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August 3, 2011

How the Billionaires Broke the System


The US deficit reduction plan makes no sense – until you remember who’s
behind the Tea Party movement.

By George Monbiot

There are two ways of cutting a deficit: raising taxes or reducing spending.
Raising taxes means taking money from the rich. Cutting spending means
taking money from the poor. Not in all cases of course: some taxation is
regressive; some state spending takes money from ordinary citizens and
gives it to banks, arms companies, oil barons and farmers. But in most cases
the state transfers wealth from rich to poor, while tax cuts shift it from poor
to rich.

So the rich, in a nominal democracy, have a struggle on their hands.
Somehow they must persuade the other 99% to vote against their own
interests: to shrink the state, supporting spending cuts rather than tax rises.
In the US they appear to be succeeding.

Partly as a result of the Bush tax cuts of 2001, 2003 and 2005 (shamefully
extended by Barack Obama), taxation of the wealthy, in Obama’s words, “is at
its lowest level in half a century”(1). The consequence of such regressive
policies is a level of inequality unknown in other developed nations. As the
Nobel laureate Joseph Stiglitz points out, in the past 10 years the income of
the top 1% has risen by 18%, while that of blue collar male workers has fallen
by 12%(2).

The deal being thrashed out in Congress as this article goes to press seeks
only to cut state spending. As the former Republican senator Alan Simpson
says, “the little guy is going to be cremated.”(3) That, in turn, will mean
further economic decline, which means a bigger deficit(4). It’s insane. But
how did it happen?

The immediate reason is that Republican members of Congress supported by
the Tea Party movement won’t budge. But this explains nothing. The Tea
Party movement mostly consists of people who have been harmed by tax
cuts for the rich and spending cuts for the poor and middle. Why would they
mobilise against their own welfare? You can understand what is happening
in Washington only if you remember what everyone seems to have forgotten:
how this movement began.

On Sunday the Observer claimed that “the Tea Party rose out of anger over
the scale of federal spending, and in particular in bailing out the banks”(5).
This is what its members claim. It’s nonsense.

The movement started with Rick Santelli’s call on CNBC for a tea party of city
traders to dump securities in Lake Michigan, in protest at Obama’s plan to
“subsidise the losers”(6). In other words, it was a demand for a financiers’
mobilisation against the bail-out of their victims: people losing their homes.
This is the opposite of the Observer’s story. On the same day, a group called
Americans for Prosperity (AFP) set up a Tea Party Facebook page and started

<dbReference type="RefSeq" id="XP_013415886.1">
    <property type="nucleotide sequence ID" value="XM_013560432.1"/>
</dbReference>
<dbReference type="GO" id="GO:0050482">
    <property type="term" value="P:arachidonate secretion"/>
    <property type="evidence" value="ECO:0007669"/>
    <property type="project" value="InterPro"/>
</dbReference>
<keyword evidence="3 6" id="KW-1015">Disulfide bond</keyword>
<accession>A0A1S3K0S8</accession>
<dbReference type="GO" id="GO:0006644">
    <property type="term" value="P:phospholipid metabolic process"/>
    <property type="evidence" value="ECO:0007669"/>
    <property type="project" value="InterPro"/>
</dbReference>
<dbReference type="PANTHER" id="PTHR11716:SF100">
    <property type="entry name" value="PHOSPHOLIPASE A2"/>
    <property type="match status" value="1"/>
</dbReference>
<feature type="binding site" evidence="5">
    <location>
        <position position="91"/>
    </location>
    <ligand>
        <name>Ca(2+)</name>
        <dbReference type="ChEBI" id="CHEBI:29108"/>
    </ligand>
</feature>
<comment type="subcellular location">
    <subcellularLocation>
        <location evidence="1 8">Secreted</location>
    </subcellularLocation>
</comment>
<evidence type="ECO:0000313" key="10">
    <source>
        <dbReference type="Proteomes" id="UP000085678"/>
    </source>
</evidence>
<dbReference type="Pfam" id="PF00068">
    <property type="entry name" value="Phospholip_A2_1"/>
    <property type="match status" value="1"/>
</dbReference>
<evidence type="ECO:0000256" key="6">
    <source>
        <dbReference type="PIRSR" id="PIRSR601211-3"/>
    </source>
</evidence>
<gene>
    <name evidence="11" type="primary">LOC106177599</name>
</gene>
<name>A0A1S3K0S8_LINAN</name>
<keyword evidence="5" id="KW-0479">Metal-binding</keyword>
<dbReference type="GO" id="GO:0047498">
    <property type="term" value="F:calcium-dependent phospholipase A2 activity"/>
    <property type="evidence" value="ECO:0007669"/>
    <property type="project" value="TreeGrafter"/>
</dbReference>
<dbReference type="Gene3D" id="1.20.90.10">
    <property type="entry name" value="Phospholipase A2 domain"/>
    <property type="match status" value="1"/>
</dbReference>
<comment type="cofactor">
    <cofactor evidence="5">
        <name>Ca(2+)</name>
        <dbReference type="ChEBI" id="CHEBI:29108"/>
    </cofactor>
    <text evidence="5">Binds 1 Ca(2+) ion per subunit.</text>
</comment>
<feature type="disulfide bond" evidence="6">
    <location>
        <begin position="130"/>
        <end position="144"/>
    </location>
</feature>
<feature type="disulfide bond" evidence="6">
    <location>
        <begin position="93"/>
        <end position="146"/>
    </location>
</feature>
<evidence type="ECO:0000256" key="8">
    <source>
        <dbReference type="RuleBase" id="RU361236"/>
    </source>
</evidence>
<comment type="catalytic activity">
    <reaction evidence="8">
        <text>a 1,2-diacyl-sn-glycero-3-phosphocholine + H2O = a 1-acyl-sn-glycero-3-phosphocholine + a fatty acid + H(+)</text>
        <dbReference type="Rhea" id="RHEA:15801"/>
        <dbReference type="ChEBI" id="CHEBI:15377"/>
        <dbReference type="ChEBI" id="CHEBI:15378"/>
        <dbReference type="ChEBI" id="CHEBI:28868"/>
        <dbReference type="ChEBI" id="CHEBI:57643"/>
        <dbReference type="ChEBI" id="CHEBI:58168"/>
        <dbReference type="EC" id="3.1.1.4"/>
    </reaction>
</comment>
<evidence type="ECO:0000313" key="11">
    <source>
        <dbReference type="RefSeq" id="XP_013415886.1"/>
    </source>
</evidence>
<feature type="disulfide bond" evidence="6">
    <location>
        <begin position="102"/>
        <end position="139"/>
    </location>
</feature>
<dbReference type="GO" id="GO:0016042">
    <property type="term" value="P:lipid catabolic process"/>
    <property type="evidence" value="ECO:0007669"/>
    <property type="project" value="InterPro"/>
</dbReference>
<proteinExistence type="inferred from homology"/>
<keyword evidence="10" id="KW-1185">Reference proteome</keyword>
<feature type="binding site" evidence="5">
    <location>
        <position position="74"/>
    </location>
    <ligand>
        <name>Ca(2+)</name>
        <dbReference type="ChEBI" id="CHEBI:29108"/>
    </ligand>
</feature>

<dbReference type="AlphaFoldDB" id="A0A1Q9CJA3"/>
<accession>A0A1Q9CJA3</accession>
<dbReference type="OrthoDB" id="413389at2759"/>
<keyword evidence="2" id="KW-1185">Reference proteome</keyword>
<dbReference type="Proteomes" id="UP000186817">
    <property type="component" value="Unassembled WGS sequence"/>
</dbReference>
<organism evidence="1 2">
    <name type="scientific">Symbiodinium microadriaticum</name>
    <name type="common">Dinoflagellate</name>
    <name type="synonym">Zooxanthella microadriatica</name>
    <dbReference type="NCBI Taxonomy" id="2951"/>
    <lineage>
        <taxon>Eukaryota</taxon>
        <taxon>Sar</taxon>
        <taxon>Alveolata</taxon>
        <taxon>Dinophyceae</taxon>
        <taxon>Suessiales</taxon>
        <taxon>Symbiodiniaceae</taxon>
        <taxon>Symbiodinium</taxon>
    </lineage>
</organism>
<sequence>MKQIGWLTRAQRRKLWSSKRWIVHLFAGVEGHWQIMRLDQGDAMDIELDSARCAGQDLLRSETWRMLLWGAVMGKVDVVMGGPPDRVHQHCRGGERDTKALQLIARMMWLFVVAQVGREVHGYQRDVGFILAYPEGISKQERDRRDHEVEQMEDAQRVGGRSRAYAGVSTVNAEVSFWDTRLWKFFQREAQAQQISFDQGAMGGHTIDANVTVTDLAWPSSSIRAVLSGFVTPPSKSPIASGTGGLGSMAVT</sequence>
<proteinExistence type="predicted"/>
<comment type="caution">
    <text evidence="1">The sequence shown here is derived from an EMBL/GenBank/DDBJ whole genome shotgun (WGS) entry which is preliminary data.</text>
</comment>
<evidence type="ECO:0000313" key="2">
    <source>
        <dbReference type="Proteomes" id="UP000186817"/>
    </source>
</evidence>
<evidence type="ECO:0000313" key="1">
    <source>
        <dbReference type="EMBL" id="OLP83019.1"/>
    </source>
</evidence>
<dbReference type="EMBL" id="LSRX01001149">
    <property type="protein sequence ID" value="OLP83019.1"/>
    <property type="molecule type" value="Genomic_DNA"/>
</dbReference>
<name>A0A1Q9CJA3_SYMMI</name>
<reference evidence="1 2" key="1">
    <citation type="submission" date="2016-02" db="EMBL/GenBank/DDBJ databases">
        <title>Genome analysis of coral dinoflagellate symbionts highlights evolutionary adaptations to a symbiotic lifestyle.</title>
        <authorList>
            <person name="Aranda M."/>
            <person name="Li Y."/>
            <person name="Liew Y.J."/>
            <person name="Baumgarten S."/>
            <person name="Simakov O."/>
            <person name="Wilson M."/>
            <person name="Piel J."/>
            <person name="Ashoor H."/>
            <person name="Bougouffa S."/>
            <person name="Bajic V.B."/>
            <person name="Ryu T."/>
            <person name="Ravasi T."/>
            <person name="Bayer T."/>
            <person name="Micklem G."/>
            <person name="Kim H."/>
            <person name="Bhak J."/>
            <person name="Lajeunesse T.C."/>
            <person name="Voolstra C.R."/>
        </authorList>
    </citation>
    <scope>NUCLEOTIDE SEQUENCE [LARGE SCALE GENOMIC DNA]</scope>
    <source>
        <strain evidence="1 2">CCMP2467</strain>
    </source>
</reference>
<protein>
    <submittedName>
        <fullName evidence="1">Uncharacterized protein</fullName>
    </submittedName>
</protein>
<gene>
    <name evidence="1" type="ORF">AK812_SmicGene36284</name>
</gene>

organising Tea Party events(7). The movement, whose programme is still
lavishly supported by AFP, took off from there.

So who or what is Americans for Prosperity? It was founded and is funded by
Charles and David Koch(8). They run what they call “the biggest company you’
ve never heard of”(9), and between them they are worth $43 billion(10).

Koch Industries is a massive oil, gas, minerals, timber and chemicals
company. Over the past 15 years the brothers have poured at least $85m into
lobby groups arguing for lower taxes for the rich and weaker regulations for
industry(11). The groups and politicians the Kochs fund also lobby to destroy
collective bargaining, to stop laws reducing carbon emissions, to stymie
healthcare reform and to hobble attempts to control the banks. During the
2010 election cycle, Americans for Prosperity spent $45 million supporting its
favoured candidates(12).

But the Kochs’ greatest political triumph is the creation of the Tea Party
movement. Taki Oldham’s film AstroTurf Wars shows Tea Party organisers
from all over the Union reporting back to David Koch at their 2009 Defending
the Dream summit, explaining the events and protests they’ve started with
AFP help. “Five years ago,” he tells them, “my brother Charles and I provided
the funds to start Americans for Prosperity. It’s beyond my wildest dreams
how AFP has grown into this enormous organisation.”(13)

AFP mobilised the anger of people who found their conditions of life
declining, and channelled it into a campaign to make them worse. Tea Party
campaigners appear to be unaware of the origins of their own movement.
Like the guard in Geoffrey Household’s novel Rogue Male who has been
conned into working for the enemy, they take to the streets to demand less
tax for billionaires and worse health, education and social insurance for

Are they stupid? No. They have been systematically misled by another
instrument of corporate power: the media. The Tea Party movement has been
relentlessly promoted by Fox News, which belongs to a more familiar
billionaire. Like the Kochs, Rupert Murdoch aims to misrepresent the
democratic choices we face, in order to persuade us to vote against our own
interests and in favour of his.

What’s taking place in Congress right now is a kind of political coup. A
handful of billionaires has shoved a spanner into the legislative process.
Through the candidates they’ve bought and the movement that supports
them, they are now breaking and reshaping the system to serve their
interests. We knew this once, but now we’ve forgotten. What hope do we
have of resisting a force we won’t even see?

Follow George Monbiot on Twitter: @GeorgeMonbiot.







6. http://www.cnbc.





11. Tony Carrk, April 2011. The Koch Brothers: What You Need to Know About
the Financiers of the Radical Right. Center for American Progress Action
Fund. http://www.americanprogressaction.

12. As above.